I made a few simple tweaks to btrfs-snap to help alleviate this problem. I added a check to make sure only one instance of the btrfs-snap script can be actively removing snapshots at a time. I also added a delay between snapshot removals.
This version of the script has been running on my laptop for the last few days, keeping a dozen snapshots at five-minute intervals without any problems. With the original script, btrfs-snap processes would start getting gummed up within the first few hours.
I’ve been running this script for a little over two weeks now and I ran into my first runaway snapshot situation last night. Snapshot removal was hanging, and by the time I noticed it I had over 500 extra snapshots of each volume for a total of something over 1650 total snapshots on the file system.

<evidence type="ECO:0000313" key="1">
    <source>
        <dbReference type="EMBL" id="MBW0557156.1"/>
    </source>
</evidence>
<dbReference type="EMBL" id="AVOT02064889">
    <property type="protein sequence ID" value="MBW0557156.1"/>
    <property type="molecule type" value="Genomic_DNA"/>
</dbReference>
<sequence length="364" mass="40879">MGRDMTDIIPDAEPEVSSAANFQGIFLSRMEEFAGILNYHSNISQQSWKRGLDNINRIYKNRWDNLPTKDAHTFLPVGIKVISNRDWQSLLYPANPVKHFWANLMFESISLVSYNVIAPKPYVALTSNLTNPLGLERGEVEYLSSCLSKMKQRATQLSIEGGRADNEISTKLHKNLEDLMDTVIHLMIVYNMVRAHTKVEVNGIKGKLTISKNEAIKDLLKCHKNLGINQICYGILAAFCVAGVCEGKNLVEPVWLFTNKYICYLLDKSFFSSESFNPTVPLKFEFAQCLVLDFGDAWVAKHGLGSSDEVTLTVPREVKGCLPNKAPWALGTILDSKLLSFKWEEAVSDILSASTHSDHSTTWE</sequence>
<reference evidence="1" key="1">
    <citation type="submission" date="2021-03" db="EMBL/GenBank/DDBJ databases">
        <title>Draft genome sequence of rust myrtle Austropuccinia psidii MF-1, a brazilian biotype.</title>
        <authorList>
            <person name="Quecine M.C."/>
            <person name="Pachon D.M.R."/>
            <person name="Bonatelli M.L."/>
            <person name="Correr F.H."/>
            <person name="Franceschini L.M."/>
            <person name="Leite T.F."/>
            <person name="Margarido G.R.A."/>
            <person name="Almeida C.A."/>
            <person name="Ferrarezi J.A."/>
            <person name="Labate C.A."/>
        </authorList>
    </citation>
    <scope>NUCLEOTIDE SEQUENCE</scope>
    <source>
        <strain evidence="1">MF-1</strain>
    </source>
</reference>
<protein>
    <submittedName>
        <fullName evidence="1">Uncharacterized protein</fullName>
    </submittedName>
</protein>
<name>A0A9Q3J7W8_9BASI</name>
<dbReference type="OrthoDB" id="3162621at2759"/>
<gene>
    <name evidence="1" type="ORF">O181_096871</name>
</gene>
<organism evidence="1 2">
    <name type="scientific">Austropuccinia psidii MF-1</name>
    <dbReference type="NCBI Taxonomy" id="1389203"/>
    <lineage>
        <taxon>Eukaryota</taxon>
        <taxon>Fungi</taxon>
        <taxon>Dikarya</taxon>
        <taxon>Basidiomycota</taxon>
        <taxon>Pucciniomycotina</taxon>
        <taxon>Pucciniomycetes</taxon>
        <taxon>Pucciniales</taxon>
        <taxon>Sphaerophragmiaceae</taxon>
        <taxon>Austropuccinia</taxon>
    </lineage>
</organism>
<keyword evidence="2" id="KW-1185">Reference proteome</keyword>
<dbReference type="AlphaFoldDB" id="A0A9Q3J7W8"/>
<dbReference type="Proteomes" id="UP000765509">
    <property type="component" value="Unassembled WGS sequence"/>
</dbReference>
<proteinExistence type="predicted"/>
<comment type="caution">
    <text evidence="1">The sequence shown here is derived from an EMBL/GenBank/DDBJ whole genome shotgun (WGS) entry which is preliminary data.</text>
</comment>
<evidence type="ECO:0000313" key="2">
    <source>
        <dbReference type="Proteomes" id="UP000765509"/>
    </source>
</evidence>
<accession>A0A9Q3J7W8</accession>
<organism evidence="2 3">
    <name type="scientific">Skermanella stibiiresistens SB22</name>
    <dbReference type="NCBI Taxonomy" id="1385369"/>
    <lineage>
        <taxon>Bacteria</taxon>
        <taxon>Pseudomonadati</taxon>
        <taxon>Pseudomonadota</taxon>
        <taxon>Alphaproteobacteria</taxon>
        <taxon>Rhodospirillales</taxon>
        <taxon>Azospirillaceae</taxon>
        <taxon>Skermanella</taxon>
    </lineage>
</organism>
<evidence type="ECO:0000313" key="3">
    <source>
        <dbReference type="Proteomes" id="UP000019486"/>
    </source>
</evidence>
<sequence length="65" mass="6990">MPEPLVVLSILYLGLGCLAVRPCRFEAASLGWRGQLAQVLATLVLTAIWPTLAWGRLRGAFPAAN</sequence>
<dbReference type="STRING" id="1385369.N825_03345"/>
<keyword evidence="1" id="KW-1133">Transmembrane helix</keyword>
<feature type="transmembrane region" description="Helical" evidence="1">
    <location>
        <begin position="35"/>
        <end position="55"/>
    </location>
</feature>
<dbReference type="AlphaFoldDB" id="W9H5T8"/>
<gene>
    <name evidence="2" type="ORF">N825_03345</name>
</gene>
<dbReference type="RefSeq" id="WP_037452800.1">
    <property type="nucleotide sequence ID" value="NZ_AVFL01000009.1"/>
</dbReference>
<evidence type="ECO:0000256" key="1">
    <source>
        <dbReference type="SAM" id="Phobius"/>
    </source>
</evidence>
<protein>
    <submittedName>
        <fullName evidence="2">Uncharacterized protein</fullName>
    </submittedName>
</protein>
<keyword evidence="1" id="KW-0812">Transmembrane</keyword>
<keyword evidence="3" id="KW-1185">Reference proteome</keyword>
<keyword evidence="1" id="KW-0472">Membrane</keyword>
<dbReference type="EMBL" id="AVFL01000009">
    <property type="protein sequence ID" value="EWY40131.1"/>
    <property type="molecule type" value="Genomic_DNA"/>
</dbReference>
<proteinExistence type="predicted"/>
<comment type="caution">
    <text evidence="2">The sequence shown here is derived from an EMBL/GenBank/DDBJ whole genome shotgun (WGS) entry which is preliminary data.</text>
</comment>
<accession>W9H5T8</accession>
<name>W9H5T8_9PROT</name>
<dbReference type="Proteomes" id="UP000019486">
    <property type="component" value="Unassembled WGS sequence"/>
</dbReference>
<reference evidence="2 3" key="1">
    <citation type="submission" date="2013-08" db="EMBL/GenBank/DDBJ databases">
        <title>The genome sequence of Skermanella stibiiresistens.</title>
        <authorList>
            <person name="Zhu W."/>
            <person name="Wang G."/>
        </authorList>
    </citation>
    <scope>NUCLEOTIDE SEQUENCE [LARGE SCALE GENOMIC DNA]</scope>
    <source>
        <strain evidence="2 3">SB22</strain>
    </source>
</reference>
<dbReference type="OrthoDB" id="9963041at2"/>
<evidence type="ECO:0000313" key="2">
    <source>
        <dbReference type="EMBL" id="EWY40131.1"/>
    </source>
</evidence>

After a reboot, snapshots could be removed again. Early on, the removals took over 30 seconds each, and disk I/O slowed to an absolute crawl. I don’t really want to be stuck with this many snapshots again…
I added a check to the btrfs-snap to make it skip snapshot creation if too many snapshots with the same prefix already exist.
I seem to be getting gummed up more often lately, probably every few days. The file system isn’t getting clogged up with huge amounts of extra snapshots anymore, but by the time I notice things went wrong, my process table usually has a few thousand
btrfs-snap processes sitting around.
They’re getting hung up trying to count snapshots. It seems that it isn’t possible to get an
ls of the
.snapshot directory while
btrfs is in the middle of failing to remove a snapshot. I moved the check for the sentinel file up a bit so that it creates the lock before counting snapshots. I also added a little countdown loop so that it will give up if it can’t get the lock after a few tries.